–From Erika Marksbury
Scripture Reading: Matthew 2:13-15, 19-23 (NRSV)
Now after the wise men had left, an angel of the Lord appeared to Joseph in a dream and said, ‘Get up, take the child and his mother, and flee to Egypt, and remain there until I tell you; for Herod is about to search for the child, to destroy him.’ Then Joseph got up, took the child and his mother by night, and went to Egypt, and remained there until the death of Herod. This was to fulfill what had been spoken by the Lord through the prophet, ‘Out of Egypt I have called my son.’
When Herod died, an angel of the Lord suddenly appeared in a dream to Joseph in Egypt and said, ‘Get up, take the child and his mother, and go to the land of Israel, for those who were seeking the child’s life are dead.’ Then Joseph got up, took the child and his mother, and went to the land of Israel. But when he heard that Archelaus was ruling over Judea in place of his father Herod, he was afraid to go there. And after being warned in a dream, he went away to the district of Galilee. There he made his home in a town called Nazareth, so that what had been spoken through the prophets might be fulfilled, ‘He will be called a Nazorean.’
Thoughts on Scripture
Go ahead, judge me. I left out the middle section. To be fair, that’s how the Roman Catholic lectionary does it. Or I could say I omitted the verses titled “The Massacre of the Infants” because there are doubts about its historicity. But to be honest, I think these scriptures are hard enough as they are, without the additional terror of that part of the story.
I understand, though, that that choice has consequences. Namely, it implies that we ought to focus on the danger facing Jesus, while suggesting that it’s perfectly acceptable to ignore the very real threat and harm that comes to so many other children. Actually, put that way – I don’t know that that’s an acceptable consequence … Fine – you make the call for yourself and your children. Should you want it, here’s the rest of the story, meant to be read in between the two sections above:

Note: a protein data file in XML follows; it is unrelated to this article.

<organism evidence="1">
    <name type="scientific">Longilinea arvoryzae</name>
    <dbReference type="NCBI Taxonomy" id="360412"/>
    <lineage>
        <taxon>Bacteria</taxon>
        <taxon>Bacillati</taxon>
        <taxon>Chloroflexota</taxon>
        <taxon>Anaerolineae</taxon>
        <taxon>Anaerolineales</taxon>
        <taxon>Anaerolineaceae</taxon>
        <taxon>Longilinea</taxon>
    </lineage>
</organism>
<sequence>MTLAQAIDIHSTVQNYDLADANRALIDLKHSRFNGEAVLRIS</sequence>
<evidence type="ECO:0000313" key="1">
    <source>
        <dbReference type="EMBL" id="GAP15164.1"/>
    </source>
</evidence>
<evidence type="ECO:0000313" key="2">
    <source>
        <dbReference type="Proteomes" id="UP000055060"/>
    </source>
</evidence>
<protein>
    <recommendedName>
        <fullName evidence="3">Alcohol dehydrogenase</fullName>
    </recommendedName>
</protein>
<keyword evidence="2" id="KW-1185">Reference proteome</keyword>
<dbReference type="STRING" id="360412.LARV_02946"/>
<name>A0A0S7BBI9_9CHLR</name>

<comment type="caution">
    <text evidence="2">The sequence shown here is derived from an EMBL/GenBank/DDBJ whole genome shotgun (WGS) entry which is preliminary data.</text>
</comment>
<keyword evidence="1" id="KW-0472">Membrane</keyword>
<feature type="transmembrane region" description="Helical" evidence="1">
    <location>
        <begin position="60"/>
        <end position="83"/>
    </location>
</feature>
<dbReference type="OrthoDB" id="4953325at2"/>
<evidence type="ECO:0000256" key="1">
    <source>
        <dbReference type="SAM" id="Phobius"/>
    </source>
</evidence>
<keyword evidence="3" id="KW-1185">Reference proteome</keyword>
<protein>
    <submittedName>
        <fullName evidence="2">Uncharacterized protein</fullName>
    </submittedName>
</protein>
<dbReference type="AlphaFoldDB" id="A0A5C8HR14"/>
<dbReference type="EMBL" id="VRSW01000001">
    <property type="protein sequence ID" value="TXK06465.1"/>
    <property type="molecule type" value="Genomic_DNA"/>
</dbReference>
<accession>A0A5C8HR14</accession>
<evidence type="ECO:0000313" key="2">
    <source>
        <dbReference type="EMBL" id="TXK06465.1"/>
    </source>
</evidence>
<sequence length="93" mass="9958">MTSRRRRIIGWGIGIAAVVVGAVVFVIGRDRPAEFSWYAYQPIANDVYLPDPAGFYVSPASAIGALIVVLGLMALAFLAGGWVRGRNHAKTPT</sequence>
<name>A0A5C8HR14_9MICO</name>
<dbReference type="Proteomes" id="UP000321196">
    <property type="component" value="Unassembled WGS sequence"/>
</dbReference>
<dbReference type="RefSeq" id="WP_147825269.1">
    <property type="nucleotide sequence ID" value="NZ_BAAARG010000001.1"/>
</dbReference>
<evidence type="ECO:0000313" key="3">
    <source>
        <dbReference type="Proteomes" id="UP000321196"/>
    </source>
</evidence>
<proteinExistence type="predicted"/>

When Herod saw that he had been tricked by the wise men, he was infuriated, and he sent and killed all the children in and around Bethlehem who were two years old or under, according to the time that he had learned from the wise men. Then was fulfilled what had been spoken through the prophet Jeremiah:
‘A voice was heard in Ramah,
wailing and loud lamentation,
Rachel weeping for her children;
she refused to be consoled, because they are no more.’
And it all gets conflated, right? Who are Rachel’s children? Are they from a long time ago, like, when Rachel’s own story happens, in Genesis? Or are they these children from Matthew’s story, who become Herod’s victims? Is every child Rachel’s child?
That’s my guess, now – that every child is Rachel’s child, like every child is God’s child. Every birth is one God celebrates and every death is one God mourns. And every sadness or sorrow or injustice, every joy and celebration in between, is one God feels, too. This story reminds us of that.
So to present readers with this text – and at Christmastime, no less – is to issue a profound challenge. In this season, when so much of our energy is wrapped around our own families, our own loves, our own desires, this text refuses to let us stay inwardly focused. In some ways, it says: “Even if you escape the nightmare, there are others who live (and die) in it. You must not forget them.”
Of course, the gospel author couldn’t have known that the birth story he crafted would one day provide the backdrop (however loosely) for the celebratory season we have made Christmas, but it’s happened this way. So how do we let the text speak to us now? How do we celebrate Jesus’ birth – and give thanks for his safe escape from (this) danger – while remembering all of the children whose stories don’t have an angel appear to steer them clear of harm? And how might that remembering move us to make a better world for all people?
Questions to Discuss
-Why do you think Joseph believes the angel? Why does he leave, and then return? How do you think you would respond if you got a message like that?
-Have you ever learned anything from your dreams? Do you act on your dreams when you wake up? If so, share a story of that. If not, why not?
-What are some dangers that face kids today?
-Where are some places you know are safe? What are some ways you can help to make other places safer for all kids?
We do not always understand your word.
We do not always understand our world.
Sometimes we do, but wish we didn’t.
Encourage us to listen to our dreams.
Awaken us to pay attention to those in need.
Help us to make every place a safe space,
And to make a welcome for everyone. Amen.
Spread out a map in front of you – or, if you don’t have one, draw one. Or print one, maybe from here.
Ask each member of your family to choose a country. You might want to mark your choices with stickers or small stones or game pieces. If you want, spend some time learning about what life is like for children in the place you chose, and report back to your family about what you discover.
Say a prayer together for the children you have learned about, and for people all around the world.